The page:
Lies, Bias and Dirty Data: How to stop making bad decisions

Most startups spend more time thinking about where to eat lunch then how to solve management problems. Seize control of your brainpower with a free quiz and some new ideas on iterative decision-making.

Image: McLeod | via Flickr Creative Commons

Image: McLeod | via Flickr Creative Commons

If I asked you “Do you always know what’s best?” chances are you’d respond “No”. But if I asked you a slightly different question: “Do you know always what’s best for your business?” there’s a very strong chance that you’d respond “Yes.”

Hypothetical: Your company’s product development team has been stumped by an ongoing parts availability issue. A teammate proposes adopting a solution you’ve never heard of. She provides examples of notable companies successfully employing this approach to solve identical problems. She concludes with “I think this is what’s best for the business. Can I implement it?”

If you tell her “Do it”, you’re either part of an infinitesimally small minority or—according to research by numerous social scientists and business scholars—you’re not being entirely honest.

How would you respond?

Our Fickle Psyches

Despite our best intentions, the brain often sabotages our ability to make good decisions.

[note color="#dddddd"]Anchoring makes us believe numbers, even when they’re wrong. See: Enron, Lehman Brothers or Bernie Madoff

Confirmation Bias ensures the results confirm our hypothesis; aka self-fulfilling prophecy. Couple this with anchoring and you’ll understand why double-blind studies exist.

Escalation of Commitment Bias causes us to adhere to a failing course of action due to fear, a belief that the situation can’t be improved, or because of our attachment to sunk costs.

Positive Illusion erroneously shapes our beliefs about what’s accurate, to include our ability to make unbiased decisions.[/note]

Each of us believes we’re the exception to, well, pretty much everything. We see ourselves as intelligent, rational, and open-minded. We tell ourselves that our decision-making skills exceed those of others. And it’s others, not us, who are victim to psychological phenomena. The truth is that small business failure statistics and science say otherwise.

Decision-Making Resources

So how do we prevent decision-making bias? And how do we design an organization that makes decisions well? While there’s no one-size-fits-all model, there are plenty of tools to help:

Self-Awareness: Take a free assessment of your Preferred Decision-Making Style. offers a free, online quiz: How Good Is Your Decision Making.

Explore Options: Familiarize yourself with various decision-making methodologies. Buy a copy of the pocket-sized The Decision Book: 50 Models for Strategic Thinking.

Organizational Structure & Decision Making

Many businesses put more thought into where to eat lunch than they do their structure, which greatly influences decision-making culture. Those businesses typically default to an autocratic hierarchy (top-down, directorial management); however, the opposite of directorial isn’t pure democracy.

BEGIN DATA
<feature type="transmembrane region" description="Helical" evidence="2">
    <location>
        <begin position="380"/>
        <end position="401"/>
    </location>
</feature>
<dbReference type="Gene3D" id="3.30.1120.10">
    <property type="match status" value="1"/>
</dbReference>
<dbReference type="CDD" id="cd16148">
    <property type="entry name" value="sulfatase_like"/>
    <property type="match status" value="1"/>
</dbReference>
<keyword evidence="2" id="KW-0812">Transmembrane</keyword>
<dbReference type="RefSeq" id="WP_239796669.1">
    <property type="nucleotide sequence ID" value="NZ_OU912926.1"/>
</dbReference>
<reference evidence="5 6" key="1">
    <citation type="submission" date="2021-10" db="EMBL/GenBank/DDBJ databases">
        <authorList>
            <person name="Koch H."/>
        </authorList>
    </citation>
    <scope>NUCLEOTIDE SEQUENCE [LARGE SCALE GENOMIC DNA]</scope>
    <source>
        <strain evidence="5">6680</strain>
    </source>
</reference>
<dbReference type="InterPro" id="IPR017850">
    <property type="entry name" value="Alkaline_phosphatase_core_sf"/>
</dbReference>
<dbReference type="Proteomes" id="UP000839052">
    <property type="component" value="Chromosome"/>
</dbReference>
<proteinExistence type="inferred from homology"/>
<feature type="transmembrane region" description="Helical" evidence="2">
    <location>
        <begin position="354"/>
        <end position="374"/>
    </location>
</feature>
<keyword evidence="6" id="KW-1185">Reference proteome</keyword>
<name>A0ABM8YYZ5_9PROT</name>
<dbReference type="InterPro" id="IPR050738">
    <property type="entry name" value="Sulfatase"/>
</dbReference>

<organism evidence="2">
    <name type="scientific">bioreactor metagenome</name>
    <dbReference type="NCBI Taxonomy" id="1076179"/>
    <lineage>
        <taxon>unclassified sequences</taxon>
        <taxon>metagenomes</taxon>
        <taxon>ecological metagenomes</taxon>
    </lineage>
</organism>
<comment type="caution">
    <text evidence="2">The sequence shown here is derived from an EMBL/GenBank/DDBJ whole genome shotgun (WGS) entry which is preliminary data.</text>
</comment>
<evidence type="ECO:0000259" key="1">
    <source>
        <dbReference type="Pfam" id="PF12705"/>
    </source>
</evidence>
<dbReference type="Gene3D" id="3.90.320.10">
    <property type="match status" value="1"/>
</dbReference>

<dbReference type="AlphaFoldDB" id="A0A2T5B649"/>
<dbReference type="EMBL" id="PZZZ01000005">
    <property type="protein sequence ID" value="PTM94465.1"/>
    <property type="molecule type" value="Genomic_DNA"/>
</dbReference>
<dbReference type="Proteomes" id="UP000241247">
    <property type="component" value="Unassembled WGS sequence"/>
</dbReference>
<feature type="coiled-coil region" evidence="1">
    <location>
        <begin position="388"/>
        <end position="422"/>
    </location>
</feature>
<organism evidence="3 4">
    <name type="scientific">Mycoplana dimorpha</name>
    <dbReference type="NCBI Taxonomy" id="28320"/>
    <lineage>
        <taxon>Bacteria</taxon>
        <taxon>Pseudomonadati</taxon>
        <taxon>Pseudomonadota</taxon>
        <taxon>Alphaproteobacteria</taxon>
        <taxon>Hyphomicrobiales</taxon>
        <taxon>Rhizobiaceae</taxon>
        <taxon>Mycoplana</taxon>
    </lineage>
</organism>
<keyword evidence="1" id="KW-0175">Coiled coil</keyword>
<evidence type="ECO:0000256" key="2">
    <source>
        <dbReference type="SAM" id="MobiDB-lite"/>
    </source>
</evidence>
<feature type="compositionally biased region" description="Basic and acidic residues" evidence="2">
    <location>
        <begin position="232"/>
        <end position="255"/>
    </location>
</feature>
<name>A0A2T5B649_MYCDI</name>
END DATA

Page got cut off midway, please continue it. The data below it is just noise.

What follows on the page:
Here are some approaches that show decision-making authority doesn’t have to be an all-or-nothing proposition:

[pullquote align="right"]
Greater org-wide flexibility and focus Requires parameters and periodic reevaluation
Better allocation of managerial resourcesMicro-managers and control freaks will hate this
[/pullquote] Blended Decision-Making Models: A blended approach works for companies like Nordstrom, Rackspace, and Zappos, which grant each employee with customer service-related decision-making authority while assigning operational, project, strategic, etc. decision-making authority to select groups.

[pullquote align="right"]
Introduces alternative paradigmsRequires the ‘right’ blend of people & facilitation
Better allocation of managerial resourcesFraming biases can influence decision making
[/pullquote] Group Decision Making: Speaking of which, don’t be afraid of group decision-making. James Surowiecki’s The Wisdom of Crowds provides case studies and scientific evidence that groups make much better decisions than do individuals. I know what you’re thinking; Surowiecki covers the pitfalls of group decision-making and explains how to avoid them.

[pullquote align="right"]
Objectivity; data doesn’t lieCultural change that requires buy-in
Design of Experiments & KPIsRequires more time due to necessary research
[/pullquote] Data-Driven Decisions: Sometimes data-driven decision making works best. At the Pentagon, I helped a team comprised of eight functional silos—each with incredibly different responsibilities—embrace multi-voting in deciding how allocate scarce resources. I recently led the County of Los Angeles in their adoption of Nominal Group Technique as a way to define IT system requirements.

[pullquote align="right"]
Offers opportunity to implement Lean principlesRequires mapping of decision-making process
Allows quick, predictable decisionsYou’ll hear “This can’t account for all possibilities”.
[/pullquote] Decision Making Tools: Other times, tools can simplify the process. I facilitated an aerospace engineering firm’s improved decision making by helping to design a problem-solving methodology (much like this one), for example.

Launch a Decision Lab

For each environment and every situation, numerous effective decision-making approaches are available. When designing your approach, think holistically and consider personal assessments, organizational structure, roles and responsibilities, short-term objectives, and long-term strategy. If you’re unsure what model’s best, then become a decision-making laboratory: Explore hypotheses, search for alternatives, run multiple pilots, and customize models for your needs.

So let me ask again: “Do you know always what’s best for your business?”